Adventures in the Oregon Wilderness and Urban Chicago
I’ve never believed that elite athletes have a particularly high pain threshold, at least, not any more so than the average runner. Rather, the mental difference is found in the willingness to suffer.
It is human nature to take the easy way out. It isn’t necessary to tell a child “Hey kid, take your hand off the stove, it’s burning you.” The body’s natural reaction to pain is avoidance. The child will yank his hand off the stove and likely never go near it again. One of our basic survival instincts is to pinpoint the stimulus that is causing us pain and retreat from that stimulus. Distance running flies in the face of this logic.
I fully anticipated being in agony during the final 10k of the Chicago Marathon. I not only anticipated it, I intended it. Runners must learn not to merely ignore the pain stimulus, but to embrace it.
Preparing for the pain of a marathon isn’t entirely possible. I can’t count how many times before Chicago that I was asked, “are you ready?” My answers ranged from “I think so”, to “I guess so” to “I hope so”. Standing on the starting line I realized that I wasn’t. I was not ready to race 26.2 miles, and neither were any of the 50,000 people behind me. I looked down at my legs. They were shaking. The announcer called out “30 seconds to go!” and in a brief moment of panic my mind flew far away from Chicago, back to a car ride in central Oregon.
In July, my sisters and I spent 4 days hiking 60 miles around the 3 Sisters Mountains in Oregon. We hiked 12-hour days, lived out of our backpacks, and filtered water from the tops of waterfalls. We struggled across snowfields at 7,500 feet, fought thousands of mosquitoes and scaled a vertical cliff that was nearly impossible, panting on our knees at the top while my younger sister said, “I think we just became women.”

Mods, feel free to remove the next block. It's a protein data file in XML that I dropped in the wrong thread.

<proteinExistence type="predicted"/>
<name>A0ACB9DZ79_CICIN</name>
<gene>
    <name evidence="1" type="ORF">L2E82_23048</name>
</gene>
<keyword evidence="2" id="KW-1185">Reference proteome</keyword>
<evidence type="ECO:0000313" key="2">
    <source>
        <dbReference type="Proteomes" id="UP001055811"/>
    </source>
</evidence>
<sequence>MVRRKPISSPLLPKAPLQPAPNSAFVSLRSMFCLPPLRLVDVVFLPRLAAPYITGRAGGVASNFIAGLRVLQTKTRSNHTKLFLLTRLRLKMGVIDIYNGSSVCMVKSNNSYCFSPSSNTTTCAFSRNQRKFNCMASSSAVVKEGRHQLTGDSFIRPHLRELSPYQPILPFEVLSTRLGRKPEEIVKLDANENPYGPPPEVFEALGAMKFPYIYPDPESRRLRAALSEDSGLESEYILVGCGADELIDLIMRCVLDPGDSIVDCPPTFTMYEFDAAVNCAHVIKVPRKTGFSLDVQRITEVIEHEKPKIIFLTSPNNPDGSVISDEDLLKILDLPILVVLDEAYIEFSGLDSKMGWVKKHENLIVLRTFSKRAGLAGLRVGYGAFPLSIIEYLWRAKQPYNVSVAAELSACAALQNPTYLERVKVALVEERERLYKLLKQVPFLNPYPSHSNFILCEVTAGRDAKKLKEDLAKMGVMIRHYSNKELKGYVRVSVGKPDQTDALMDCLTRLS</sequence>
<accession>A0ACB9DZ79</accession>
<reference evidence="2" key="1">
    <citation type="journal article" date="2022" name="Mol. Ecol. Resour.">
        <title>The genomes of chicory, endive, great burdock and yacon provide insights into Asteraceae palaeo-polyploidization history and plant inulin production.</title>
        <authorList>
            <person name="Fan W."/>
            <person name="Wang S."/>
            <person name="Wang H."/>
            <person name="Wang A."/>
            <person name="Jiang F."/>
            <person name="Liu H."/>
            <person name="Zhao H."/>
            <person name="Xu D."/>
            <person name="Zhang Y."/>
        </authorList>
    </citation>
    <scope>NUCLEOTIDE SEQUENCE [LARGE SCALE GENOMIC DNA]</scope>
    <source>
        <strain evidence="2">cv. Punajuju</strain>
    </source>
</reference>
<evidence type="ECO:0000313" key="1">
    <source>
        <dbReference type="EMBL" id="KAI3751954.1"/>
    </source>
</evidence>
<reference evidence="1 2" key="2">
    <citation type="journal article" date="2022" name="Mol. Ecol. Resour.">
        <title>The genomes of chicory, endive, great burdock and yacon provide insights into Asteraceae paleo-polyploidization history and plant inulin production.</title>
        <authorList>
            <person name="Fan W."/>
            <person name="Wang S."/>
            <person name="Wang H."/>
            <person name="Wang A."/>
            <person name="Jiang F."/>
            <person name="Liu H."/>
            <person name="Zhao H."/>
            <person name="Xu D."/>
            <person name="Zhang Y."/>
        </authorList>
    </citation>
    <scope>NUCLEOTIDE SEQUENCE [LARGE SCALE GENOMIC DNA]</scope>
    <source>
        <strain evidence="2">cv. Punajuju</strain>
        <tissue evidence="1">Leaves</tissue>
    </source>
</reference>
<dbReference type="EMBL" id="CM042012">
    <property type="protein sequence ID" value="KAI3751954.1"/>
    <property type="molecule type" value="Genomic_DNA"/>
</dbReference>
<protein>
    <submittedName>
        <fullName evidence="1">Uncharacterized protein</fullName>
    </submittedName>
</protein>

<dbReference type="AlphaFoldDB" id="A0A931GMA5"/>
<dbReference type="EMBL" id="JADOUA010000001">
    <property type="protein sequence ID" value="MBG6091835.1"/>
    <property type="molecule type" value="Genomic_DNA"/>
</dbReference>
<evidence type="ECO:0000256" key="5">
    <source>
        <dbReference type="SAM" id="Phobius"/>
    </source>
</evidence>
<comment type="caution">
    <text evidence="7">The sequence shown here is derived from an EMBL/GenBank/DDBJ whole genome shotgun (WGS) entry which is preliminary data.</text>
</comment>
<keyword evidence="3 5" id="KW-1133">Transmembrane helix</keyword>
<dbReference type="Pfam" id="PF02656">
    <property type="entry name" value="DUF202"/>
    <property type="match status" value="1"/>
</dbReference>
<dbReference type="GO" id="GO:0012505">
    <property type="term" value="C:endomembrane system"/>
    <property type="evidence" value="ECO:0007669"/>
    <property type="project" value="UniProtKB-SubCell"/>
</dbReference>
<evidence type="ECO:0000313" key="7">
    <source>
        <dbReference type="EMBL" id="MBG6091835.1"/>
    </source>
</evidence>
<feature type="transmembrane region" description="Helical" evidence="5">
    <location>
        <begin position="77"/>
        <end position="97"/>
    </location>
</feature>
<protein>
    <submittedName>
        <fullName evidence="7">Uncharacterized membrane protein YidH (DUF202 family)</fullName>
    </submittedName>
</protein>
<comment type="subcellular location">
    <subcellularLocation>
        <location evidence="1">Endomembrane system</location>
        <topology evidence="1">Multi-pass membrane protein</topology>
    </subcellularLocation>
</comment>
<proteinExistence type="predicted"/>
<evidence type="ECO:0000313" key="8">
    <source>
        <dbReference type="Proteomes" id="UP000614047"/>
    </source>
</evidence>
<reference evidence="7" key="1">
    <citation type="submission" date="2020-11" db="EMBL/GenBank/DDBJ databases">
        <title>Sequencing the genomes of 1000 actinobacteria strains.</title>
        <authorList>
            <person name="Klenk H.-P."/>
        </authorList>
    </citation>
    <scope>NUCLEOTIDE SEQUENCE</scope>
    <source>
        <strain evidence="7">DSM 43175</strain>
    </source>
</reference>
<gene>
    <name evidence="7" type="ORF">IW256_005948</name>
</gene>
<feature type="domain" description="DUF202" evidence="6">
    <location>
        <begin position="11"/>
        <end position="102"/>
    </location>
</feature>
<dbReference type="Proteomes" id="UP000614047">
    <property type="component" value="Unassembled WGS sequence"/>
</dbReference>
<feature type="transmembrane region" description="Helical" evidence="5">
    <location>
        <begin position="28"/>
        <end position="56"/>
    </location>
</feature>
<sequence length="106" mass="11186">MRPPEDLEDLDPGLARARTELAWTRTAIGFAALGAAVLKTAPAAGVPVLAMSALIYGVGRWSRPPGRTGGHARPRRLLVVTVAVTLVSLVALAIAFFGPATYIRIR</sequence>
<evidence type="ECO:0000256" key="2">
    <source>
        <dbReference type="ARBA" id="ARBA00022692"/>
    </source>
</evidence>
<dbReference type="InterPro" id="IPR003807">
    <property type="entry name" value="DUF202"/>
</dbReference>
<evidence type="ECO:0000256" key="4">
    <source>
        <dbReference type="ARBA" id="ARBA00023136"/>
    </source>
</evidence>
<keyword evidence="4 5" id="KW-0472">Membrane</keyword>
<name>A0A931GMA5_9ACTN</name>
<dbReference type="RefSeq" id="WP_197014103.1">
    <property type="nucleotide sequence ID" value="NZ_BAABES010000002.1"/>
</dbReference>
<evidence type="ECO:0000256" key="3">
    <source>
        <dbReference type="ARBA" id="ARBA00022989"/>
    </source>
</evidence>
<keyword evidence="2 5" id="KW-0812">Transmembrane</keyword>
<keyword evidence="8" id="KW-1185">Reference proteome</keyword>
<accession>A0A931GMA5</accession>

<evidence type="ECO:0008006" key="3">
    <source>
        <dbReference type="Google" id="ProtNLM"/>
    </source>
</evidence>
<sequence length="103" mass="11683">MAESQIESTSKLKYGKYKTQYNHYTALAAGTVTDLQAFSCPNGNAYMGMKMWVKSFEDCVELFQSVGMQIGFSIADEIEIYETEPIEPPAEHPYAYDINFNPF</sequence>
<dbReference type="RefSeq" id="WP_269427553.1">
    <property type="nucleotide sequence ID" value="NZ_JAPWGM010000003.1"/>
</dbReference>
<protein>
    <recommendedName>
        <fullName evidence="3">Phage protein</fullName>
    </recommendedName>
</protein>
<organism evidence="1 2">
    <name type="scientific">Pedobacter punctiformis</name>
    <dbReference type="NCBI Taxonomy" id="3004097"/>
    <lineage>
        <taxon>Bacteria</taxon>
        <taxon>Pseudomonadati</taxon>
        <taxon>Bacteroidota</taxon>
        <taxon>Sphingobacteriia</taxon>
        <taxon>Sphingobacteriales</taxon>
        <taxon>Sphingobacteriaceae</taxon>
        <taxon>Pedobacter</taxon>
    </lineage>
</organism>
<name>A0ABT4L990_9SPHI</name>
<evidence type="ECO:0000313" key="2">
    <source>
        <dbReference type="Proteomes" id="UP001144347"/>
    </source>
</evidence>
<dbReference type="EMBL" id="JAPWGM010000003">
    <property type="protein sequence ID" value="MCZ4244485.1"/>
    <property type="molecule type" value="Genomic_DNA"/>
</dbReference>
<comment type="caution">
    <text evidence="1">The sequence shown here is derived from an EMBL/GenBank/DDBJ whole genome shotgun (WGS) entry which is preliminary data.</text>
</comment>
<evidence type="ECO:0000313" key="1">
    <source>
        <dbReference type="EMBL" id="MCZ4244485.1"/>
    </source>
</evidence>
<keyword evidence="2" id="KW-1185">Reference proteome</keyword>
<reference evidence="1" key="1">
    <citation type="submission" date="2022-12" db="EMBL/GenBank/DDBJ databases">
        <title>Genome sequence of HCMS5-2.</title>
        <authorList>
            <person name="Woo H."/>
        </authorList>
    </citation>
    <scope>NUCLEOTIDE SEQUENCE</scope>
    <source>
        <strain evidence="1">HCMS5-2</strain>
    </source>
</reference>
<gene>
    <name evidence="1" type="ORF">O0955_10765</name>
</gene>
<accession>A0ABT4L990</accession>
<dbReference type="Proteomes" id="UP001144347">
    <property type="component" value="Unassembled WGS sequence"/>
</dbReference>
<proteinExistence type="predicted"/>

On our way to our base camp at Devil’s Lake, we had a serious conversation in the car about what we were about to undertake. I had no idea if I was ready, and I told the others so. My older sister put one of her favorite quotes on the table.
“It’s a terrible thing, I think, in life to wait until you’re ready. I have this feeling now that actually no one is ever ready to do anything. There is almost no such thing as ready. There is only now. And you may as well do it now. Generally speaking, now is as good a time as any.” –Hugh Laurie
10 seconds until the gun. I’m as ready as I’ll ever be.
The first 18 miles felt incredibly easy. Too easy. 5:45 miles were clicking off in perfect rhythm, I glided past the fuel stations, snagged my bottles with ease, tucked in behind my pacer, Willy, when the towering skyscrapers created a wind tunnel and jockeyed for position with the 5 or 6 other women trying to break 2:30. I told myself over and over “You’re just out for an 18 mile run with this guy, and then the race begins. Don’t over think it.”
As the miles passed beneath me, I was aware that our tight pack was losing bodies. One by one, women fell off the pace until it was only Clara Santucci (an American athlete with a personal best of 2:29) and 2 or 3 male runners hoping to crack the 2:30 barrier.
At the half marathon mark, I searched the crowd for Pete. I heard him before I saw him. “RELAX! RELAX!” he screamed.I found him, his signature baby blues wide with excitement and anxiety. I assured him that I was fine with a thumbs-up and a smile.